By Aaron Reiss
By Angelica Leicht
By Dianna Wray
By Aaron Reiss
By Camilo Smith
By Craig Malisow
By Jeff Balke
By Angelica Leicht
Chris Allen's mother was shot to death by her boyfriend. Chris has been in therapy since second grade; diagnosed with attention deficit hyperactivity disorder, major depression, anger-management and impulse-control issues, he qualified for special ed in the Fort Bend Independent School District. He was being re-evaluated when he transferred to HISD. The district never tested Chris until after he had been expelled and later sent to CEP.
Lamar Principal James McSwain wrote that Chris was transferred because of "serious and persistent misbehavior." Chris had 26 tardies, and reprimands for talking during class, walking in the halls without a permit, making insulting faces, taking two lunches and, finally, assaulting a police officer, which led to his expulsion in October 1996. Chris went to summer school and night school to make up for his lost junior-year credit.
Charles Randolph, his surrogate father, says Chris was taking his medication and was able to control himself. But during the senior pictures, Chris joined a few students in squirting water and was in possession of a disposable lighter; as punishment, he was sent to CEP.
A police officer and a guidance counselor had Chris sign himself out of school, without notifying his uncle (his legal guardian) or Charles, who was out of town. "Which is illegal," says Chris's attorney, Ayesha Mutope-Johnson. Chris's transfer paper from Lamar to CEP originally said that Chris was behind one grade level or more, but Charles spoke with officials and the form was changed (and backdated) to say that Chris was being sent to CEP because of major depression and his lack of impulse control. "They dumped him over there on a false document," Mutope- Johnson maintains.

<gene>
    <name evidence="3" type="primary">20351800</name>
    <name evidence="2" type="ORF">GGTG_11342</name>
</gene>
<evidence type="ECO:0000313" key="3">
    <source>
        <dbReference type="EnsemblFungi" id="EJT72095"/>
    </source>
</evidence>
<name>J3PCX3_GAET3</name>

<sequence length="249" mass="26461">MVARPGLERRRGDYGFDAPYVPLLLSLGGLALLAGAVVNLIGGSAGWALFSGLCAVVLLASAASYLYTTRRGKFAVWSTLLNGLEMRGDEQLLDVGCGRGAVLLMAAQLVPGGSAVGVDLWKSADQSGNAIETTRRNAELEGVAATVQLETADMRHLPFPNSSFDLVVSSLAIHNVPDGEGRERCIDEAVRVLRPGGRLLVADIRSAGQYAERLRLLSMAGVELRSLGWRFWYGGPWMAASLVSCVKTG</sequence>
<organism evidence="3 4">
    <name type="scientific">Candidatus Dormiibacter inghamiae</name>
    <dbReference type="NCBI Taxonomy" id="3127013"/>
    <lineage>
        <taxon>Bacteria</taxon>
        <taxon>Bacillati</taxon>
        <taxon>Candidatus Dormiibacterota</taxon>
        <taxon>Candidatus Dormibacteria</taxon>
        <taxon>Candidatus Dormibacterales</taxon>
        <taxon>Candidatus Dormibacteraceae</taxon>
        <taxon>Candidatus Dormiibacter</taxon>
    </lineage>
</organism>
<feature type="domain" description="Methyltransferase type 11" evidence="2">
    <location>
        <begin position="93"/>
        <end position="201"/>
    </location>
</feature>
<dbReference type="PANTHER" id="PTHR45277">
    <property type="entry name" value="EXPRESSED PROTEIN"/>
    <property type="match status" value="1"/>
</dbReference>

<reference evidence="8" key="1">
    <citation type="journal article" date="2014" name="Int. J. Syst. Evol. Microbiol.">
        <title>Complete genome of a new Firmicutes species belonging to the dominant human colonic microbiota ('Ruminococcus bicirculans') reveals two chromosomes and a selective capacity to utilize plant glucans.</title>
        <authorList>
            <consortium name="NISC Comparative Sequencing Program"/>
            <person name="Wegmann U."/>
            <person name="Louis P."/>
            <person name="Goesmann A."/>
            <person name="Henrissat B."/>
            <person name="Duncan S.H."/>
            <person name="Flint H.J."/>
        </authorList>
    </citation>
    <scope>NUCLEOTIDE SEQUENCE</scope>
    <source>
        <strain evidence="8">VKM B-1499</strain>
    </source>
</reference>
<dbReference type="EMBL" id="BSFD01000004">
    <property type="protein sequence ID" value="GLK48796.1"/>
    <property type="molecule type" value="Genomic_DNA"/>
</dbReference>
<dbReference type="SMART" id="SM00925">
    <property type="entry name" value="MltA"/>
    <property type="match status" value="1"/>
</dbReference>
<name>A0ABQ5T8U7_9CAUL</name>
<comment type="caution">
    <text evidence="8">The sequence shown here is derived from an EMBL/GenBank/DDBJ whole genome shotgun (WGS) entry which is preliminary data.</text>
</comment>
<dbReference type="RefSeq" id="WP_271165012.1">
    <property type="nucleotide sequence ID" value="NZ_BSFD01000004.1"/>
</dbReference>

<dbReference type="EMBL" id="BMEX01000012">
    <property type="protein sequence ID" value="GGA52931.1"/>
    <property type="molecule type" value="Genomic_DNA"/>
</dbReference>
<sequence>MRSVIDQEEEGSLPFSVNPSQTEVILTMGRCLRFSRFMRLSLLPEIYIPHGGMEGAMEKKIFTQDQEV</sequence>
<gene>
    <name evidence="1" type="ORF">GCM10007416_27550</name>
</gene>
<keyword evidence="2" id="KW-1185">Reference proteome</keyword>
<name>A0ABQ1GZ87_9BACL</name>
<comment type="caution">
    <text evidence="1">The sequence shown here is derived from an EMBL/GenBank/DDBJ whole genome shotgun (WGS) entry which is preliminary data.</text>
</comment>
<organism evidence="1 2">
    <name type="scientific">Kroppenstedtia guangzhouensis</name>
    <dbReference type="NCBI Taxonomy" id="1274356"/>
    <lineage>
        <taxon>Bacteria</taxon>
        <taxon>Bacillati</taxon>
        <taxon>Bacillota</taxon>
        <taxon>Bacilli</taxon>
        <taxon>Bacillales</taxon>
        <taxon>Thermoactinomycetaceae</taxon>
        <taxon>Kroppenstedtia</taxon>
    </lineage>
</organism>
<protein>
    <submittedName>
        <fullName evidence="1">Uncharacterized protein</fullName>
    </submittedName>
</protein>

At CEP it was determined that Chris qualified for federal disability funding because his mental impairment substantially limits his life and learning. Dr. Mary Jane Pearson -- the former special ed teacher who, as CEP's chief academic officer, designed most of the CEP curriculum nationwide -- wrote on the form that in light of this, Chris's placement in CEP needed to be re-evaluated. It never was.
While at CEP, Chris was arrested for minor offenses on campus three times in the course of two months. Each charge was dismissed. The third time Charles picked up his son from jail he decided Chris wasn't going back to CEP. "It exacerbated his condition," Charles says. "He should have been able to receive an education in the least restrictive environment."
Charles, an attorney and science teacher at HISD's Waltrip High School, retrieved Chris's assignments from CEP and taught Chris at home. Chris graduated with his class in the spring of 1998. "CEP is designed for you to drop out," Chris says.
Charles and Chris filed a civil rights lawsuit in federal court in November 1999. In response, HISD lawyers said that "because of CEP he was able to accelerate his education and graduate with his class." The case doesn't have a docket call until May 3, 2002.
Chris, now 22, started college at Prairie View A&M and took classes at Houston Community College, but his father says Chris has negative feelings toward the whole educational process, thanks to his experience at CEP. Before CEP, Chris had wanted to go to Howard University. "I got snatched out of school," Chris says. "I can't go to college." He's in a rap group called the Texas 7; their first album is titled Breakin' In.
"If you look for the snake, then the snake's gonna find you," Chris says. "Have you ever stepped on a snake's nest? People who do don't usually make it. That's what's happened to me."